"I was born in Guayaquil, Ecuador, where I studied architecture. I moved to Kassel (Germany) in 1999 to accomplish a master degree. Although I have always drawn and paint, it was not until I started studying in the Uni-Kassel, that I started keeping a travel sketchbook. I had a teacher there who used to do a lot of sketches when he travelled on university excursions. When he retired, I helped to organize an exhibition of his sketches. He brought a huge box full of sketchbooks he had filled since he was an architecture student. I spent a whole day selecting the most interesting drawings. It was a wonderful experience that opened my eyes to a new world. In the last 10 years I have the feeling of being in a long journey. I like to discover the cities where I live, to understand why a place is the way it is and what makes it different and unique from others. Drawing is for me a way to learn to love a place, to become part of it. I like to draw architecture but I am more attracted to urban scenery, portraying how people live in the city. Since I’m a foreigner, everything that locals find normal and taken-for-granted, for me is exotic. I always carry a small watercolor travel set from Windsor and Newton and my sketchbook in my bag. I always thought that drawing was a solitary experience until I found Urban Sketchers. It was amazing to find so many people doing the same thing. It is a great place to share!" • Omar's blog. • Omar's art on flickr. • Omar's website.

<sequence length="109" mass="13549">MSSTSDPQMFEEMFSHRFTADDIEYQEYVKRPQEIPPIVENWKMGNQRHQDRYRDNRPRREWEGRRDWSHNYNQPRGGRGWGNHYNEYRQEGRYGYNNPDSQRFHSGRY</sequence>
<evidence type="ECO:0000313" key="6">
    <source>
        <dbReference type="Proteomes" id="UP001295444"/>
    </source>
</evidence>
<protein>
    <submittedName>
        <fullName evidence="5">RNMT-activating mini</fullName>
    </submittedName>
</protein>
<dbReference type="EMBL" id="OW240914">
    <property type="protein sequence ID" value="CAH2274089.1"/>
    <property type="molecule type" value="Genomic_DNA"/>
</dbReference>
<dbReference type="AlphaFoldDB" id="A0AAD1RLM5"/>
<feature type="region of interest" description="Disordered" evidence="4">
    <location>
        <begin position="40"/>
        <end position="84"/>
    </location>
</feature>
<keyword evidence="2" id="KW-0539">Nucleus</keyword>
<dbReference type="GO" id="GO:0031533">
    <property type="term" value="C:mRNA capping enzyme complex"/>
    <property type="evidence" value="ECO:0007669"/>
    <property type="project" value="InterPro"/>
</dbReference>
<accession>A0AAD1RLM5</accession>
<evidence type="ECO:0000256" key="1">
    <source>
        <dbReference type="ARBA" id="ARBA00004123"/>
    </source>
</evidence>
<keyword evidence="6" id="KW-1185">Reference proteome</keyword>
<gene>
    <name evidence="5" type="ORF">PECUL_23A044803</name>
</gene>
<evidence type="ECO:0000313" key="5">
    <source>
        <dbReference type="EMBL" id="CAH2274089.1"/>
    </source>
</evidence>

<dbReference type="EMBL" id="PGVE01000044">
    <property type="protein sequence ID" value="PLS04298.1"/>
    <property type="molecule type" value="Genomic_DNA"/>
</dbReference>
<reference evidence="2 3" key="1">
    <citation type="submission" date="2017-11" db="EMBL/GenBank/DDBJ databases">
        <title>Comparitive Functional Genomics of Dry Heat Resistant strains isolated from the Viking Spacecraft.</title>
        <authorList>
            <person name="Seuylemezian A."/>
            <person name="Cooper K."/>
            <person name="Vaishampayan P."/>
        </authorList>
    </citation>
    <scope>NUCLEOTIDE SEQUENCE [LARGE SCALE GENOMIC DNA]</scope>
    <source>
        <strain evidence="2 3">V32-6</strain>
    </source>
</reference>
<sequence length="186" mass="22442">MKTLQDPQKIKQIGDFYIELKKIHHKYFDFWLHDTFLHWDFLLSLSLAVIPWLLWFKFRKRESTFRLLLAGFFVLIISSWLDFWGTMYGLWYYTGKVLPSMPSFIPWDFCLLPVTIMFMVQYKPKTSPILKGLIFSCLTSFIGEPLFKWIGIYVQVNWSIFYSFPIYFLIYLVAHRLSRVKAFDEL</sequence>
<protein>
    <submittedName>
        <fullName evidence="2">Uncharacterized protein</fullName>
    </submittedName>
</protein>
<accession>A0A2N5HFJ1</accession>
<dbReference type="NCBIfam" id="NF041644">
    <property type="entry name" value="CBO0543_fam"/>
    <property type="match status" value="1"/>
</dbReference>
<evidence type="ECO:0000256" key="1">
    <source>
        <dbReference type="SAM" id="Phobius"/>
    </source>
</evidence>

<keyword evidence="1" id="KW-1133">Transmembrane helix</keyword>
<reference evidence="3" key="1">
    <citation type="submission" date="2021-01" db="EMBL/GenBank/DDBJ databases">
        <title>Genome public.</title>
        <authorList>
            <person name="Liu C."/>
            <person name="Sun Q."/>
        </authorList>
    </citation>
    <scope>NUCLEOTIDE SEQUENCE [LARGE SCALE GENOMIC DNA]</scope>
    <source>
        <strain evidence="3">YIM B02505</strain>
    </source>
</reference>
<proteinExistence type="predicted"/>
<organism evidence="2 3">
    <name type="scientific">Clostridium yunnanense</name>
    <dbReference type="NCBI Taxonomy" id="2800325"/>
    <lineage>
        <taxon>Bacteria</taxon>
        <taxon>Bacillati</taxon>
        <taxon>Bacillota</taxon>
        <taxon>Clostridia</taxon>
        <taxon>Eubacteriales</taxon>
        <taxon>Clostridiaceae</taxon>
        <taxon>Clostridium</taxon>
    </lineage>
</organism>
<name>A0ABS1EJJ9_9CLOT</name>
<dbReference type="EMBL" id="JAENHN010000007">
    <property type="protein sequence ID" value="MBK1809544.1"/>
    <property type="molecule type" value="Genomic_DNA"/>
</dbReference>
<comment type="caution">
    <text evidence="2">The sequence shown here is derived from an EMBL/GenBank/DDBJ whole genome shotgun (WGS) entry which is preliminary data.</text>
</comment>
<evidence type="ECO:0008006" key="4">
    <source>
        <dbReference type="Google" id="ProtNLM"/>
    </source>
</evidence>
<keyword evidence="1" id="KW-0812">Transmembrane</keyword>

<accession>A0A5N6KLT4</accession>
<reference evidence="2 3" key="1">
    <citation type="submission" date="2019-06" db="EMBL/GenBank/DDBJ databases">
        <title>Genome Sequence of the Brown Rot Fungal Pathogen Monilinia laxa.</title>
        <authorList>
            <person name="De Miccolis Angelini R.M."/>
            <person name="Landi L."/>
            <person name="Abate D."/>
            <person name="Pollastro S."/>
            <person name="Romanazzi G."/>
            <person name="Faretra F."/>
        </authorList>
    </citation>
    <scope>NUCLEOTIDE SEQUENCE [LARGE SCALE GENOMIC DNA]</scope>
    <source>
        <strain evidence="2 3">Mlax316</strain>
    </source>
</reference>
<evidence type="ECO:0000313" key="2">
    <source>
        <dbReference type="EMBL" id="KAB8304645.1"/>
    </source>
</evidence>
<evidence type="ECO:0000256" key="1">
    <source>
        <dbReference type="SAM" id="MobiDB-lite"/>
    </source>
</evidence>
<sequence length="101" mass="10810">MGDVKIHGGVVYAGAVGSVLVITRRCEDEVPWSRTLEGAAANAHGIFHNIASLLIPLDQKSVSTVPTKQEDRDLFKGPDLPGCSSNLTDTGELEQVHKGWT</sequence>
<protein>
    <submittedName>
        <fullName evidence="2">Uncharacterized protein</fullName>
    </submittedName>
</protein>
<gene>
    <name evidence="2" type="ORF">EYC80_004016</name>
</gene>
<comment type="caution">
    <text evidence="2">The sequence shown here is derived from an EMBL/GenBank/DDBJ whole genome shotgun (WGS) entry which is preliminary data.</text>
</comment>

Meet the Correspondent: Luis Ruiz > Malaga, Spain$show=/search/label/Luis%20Ruiz

Trevor Dickinson's Ironic eye for Australia

Interview by Murray Dewhurst

I’ve enjoyed your sketches on Flickr now for some time, they stand out with your distinctive style, characterised by strong hatching, can you tell us a bit about how your style developed?

The Aboriginal Embassy, Canberra
As a boy I loved Marvel comics, I read the British black and white reprints and I think the lack of colour helped me focus on, and fall in love with, the drawing. I would copy them badly and realise how out of my league the artists were; it started my lifelong interest in line art.  
Fast forward to 2009, I was well into a career as a textile designer and had immigrated to Australia (I'm from Swindon, England originally) and was looking for a way to connect with the country, so I began to go out sketching.  My big inspiration at this stage was Robert Crumb.  It wasn’t so much his comic art I was looking at, it was the drawings of forests and streets in France that hooked me. His work is technically brilliant and precise, but still feels fresh and loose, it definitely opened a door for me.

Sunset Caravan Park, Woolgoolga, NSW
What I find even more interesting than your technique though is your sense of humour. It’s your eye for the bizarre in the everyday that often brings a smile to my face. Does where you come from originally effect your view of Australia or have you always had an eye for the odd or ridiculous regardless of where you live?